When playing/writing traditional games based on established IPs such as Star Wars, Doctor Who, Conan, etc. do you prefer
>a ruleset that works well in-game but might miss some of the flavor of the setting
>a ruleset that captures the flavor/tropes of the setting in a way that might make the rules clunky
Why not go for
>a ruleset that captures the flavor/tropes of the setting in a way that works well in-game
you fucking shitty faggot?
In conclusion, the things you listed are shit and you should shut up about them forever.
I prefer the second one. Because you can always have some house rules or homebrew it up to fix some clunky rules. So, it shouldn't be a big deal if some rules are bad. But to take out the flavor of the setting? That's a lot harder to put back in.
What the fuck, dude? OP just asked a question. Obviously what you said would be ideal, but that isn't always the case in games that have established settings. Tone the fuck down and read the sticky, pal.
I always think when adapting an established setting, focusing on themes and style over granular details is important. If I want to tell a story in the style of another work, I want to be supported in doing so, and I don't care if they have to compromise on some particular details. When transitioning from one medium to another, things are going to have to change. Some tropes and ideas that work great in a book or a movie just aren't functional in an RPG.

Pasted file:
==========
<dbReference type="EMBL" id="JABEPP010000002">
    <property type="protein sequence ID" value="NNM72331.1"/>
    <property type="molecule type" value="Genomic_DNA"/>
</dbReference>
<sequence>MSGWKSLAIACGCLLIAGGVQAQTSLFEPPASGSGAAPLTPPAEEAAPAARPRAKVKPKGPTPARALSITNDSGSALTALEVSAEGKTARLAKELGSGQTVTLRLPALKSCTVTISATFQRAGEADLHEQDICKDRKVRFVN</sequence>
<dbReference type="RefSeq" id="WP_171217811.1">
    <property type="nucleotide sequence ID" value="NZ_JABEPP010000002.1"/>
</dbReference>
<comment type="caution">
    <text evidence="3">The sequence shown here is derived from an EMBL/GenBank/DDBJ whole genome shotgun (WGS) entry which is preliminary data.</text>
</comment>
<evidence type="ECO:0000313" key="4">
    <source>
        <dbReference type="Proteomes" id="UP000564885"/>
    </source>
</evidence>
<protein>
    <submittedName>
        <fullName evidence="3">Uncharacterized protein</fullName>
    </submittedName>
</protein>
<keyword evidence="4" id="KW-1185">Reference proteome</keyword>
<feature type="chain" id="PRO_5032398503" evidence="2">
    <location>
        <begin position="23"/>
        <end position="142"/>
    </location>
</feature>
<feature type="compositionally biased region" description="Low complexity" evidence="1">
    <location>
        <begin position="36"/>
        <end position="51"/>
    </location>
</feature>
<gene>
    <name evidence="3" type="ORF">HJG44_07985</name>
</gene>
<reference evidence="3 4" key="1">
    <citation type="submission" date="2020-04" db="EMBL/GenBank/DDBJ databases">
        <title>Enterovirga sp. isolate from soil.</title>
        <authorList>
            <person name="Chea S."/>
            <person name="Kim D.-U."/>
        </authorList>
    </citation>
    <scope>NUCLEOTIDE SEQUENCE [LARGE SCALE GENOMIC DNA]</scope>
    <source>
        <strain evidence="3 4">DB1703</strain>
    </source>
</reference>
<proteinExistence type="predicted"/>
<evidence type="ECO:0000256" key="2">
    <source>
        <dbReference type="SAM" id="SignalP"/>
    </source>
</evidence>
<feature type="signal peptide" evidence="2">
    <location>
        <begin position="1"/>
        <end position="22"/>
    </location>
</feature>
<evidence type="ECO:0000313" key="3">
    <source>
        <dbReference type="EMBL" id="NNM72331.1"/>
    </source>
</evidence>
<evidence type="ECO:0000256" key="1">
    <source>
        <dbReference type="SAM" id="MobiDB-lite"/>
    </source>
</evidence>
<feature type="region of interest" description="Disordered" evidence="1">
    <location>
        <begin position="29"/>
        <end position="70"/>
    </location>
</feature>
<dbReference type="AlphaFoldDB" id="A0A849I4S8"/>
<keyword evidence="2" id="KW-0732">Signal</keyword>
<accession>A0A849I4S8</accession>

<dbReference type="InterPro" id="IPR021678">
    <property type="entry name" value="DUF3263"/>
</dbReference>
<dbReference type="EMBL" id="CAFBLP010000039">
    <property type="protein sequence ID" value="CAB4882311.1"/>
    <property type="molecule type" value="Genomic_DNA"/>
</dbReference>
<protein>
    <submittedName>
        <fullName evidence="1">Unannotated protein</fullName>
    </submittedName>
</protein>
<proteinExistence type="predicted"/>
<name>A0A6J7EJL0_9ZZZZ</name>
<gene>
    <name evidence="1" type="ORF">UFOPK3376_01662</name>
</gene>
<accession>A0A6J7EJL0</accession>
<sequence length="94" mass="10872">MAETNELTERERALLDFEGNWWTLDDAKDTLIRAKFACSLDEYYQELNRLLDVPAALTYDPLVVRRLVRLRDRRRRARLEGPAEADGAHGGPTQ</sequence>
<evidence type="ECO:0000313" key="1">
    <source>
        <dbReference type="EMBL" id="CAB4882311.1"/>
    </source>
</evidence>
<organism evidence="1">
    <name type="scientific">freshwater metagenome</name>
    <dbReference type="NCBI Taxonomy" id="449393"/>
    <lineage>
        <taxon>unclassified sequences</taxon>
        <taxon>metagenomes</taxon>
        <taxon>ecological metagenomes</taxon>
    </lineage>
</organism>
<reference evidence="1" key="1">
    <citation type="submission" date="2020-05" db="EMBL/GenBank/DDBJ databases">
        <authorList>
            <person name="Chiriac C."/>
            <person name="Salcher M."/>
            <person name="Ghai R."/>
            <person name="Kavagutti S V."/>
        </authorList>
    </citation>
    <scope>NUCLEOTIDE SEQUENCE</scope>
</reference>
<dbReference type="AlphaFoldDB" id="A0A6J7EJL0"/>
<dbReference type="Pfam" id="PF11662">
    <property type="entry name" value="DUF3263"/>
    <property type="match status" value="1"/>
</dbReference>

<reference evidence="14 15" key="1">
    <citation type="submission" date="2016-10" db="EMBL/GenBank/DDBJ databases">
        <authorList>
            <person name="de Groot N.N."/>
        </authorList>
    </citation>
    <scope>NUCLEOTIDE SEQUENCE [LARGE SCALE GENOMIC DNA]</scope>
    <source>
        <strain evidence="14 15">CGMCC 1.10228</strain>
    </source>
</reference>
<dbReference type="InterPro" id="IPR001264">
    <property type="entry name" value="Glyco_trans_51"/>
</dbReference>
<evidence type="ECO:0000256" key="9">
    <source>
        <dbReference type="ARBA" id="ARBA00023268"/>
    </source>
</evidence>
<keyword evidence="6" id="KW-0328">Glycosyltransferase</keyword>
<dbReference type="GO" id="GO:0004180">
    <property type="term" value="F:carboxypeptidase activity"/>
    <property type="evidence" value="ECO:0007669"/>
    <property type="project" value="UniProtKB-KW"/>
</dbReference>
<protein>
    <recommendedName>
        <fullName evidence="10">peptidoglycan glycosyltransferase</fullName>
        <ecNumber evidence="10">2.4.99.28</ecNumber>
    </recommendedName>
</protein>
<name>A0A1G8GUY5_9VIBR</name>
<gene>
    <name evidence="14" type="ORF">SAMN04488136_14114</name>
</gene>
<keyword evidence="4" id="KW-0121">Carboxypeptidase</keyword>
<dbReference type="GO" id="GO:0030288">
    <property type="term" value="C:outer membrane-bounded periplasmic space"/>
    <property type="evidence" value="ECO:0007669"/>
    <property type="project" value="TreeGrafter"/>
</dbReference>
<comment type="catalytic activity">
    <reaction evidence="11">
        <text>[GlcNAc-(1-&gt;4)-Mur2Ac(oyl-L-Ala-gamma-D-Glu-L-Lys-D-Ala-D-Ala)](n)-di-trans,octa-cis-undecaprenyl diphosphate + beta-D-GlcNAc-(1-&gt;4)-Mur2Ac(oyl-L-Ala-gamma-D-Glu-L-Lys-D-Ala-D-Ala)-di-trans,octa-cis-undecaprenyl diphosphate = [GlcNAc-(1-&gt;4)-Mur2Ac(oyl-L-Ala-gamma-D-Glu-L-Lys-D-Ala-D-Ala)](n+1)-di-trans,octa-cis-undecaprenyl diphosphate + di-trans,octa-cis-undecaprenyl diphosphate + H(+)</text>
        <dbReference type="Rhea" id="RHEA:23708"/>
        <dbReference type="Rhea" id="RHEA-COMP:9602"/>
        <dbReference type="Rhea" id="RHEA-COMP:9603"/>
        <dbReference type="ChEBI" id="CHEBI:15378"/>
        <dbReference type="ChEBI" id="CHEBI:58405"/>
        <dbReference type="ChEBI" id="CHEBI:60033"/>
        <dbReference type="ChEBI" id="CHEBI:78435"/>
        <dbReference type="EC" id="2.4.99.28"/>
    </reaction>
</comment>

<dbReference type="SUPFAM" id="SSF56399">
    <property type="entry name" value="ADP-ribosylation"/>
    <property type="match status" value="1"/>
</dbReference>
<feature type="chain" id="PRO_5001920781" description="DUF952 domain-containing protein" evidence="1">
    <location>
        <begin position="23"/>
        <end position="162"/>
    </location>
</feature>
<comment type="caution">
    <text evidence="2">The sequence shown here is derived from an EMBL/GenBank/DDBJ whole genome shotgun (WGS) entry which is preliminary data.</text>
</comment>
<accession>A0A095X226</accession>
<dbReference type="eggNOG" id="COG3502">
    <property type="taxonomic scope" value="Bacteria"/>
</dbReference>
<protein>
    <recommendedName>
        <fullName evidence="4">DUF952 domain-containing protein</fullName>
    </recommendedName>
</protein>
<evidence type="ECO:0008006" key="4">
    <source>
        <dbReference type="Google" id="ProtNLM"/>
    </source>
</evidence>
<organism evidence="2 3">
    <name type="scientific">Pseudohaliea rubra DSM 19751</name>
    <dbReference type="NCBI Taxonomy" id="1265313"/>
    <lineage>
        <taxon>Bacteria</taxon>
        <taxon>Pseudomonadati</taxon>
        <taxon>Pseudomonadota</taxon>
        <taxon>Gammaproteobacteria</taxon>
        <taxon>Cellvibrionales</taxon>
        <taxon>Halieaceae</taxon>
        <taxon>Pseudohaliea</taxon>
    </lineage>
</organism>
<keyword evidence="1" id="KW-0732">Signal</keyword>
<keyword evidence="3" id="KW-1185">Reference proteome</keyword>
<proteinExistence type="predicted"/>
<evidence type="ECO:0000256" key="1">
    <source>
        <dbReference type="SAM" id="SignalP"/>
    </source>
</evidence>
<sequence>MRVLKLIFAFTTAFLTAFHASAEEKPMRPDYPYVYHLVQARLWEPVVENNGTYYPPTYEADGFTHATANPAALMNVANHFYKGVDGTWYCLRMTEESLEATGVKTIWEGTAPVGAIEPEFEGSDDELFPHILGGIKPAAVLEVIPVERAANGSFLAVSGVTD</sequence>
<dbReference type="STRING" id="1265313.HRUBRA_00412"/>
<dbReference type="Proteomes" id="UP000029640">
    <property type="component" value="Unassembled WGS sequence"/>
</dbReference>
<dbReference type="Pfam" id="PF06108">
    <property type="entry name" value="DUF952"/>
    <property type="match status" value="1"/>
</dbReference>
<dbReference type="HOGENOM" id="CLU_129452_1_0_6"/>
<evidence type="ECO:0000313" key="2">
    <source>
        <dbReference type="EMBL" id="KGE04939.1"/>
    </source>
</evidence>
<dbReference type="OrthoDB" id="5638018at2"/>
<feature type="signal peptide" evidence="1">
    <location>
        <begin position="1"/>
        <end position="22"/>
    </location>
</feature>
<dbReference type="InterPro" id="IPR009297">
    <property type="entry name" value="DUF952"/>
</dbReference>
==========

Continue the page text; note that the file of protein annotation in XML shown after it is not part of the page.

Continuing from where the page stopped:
>but that isn't always the case in games that have established settings
Sure, there are occasions where you'll be forced to choose between usability and emulation of the genre.
Those occasions are vastly outnumbered by instances where designers didn't give enough of a fuck to find the third solution. It's far better to assume that the third solution exists and keep hammering for it until you're weeping blood than it is to just go "Yeah well players prefer [usability/emulation] in general, so we'll just take that road by default."
The question OP posed, in of itself, is poisonous to designers.
>Some tropes and ideas that work great in a book or a movie just aren't functional in an RPG.
How do you mean this? The ideas work the same. Take the trope of the lone hero on a journey. That works just as well no matter how you tell the story whether it be a book, movie, or game. The way you tell or play that trope out changes, but the ideas themselves work just as well, they just need to bend a little depending on style.
I get that. Obviously the ideal is great rules that fit the game and do justice to the setting. I get you there, but there's no reason to storm in shitposting about it like that. That was my point.
Just as an example, the idea of a single main protagonist doesn't work in RPGs. Having immensely uneven party abilities, with some people godlike and others almost useless, also doesn't work outside of very niche cases. There are a lot of things which don't transfer between mediums, even if there are also those which do.
>Just as an example, the idea of a single main protagonist doesn't work in RPGs
Depends. Tabletop RPGs? No, because there's more than one player. But video games pull it off easily all the time in their RPGs.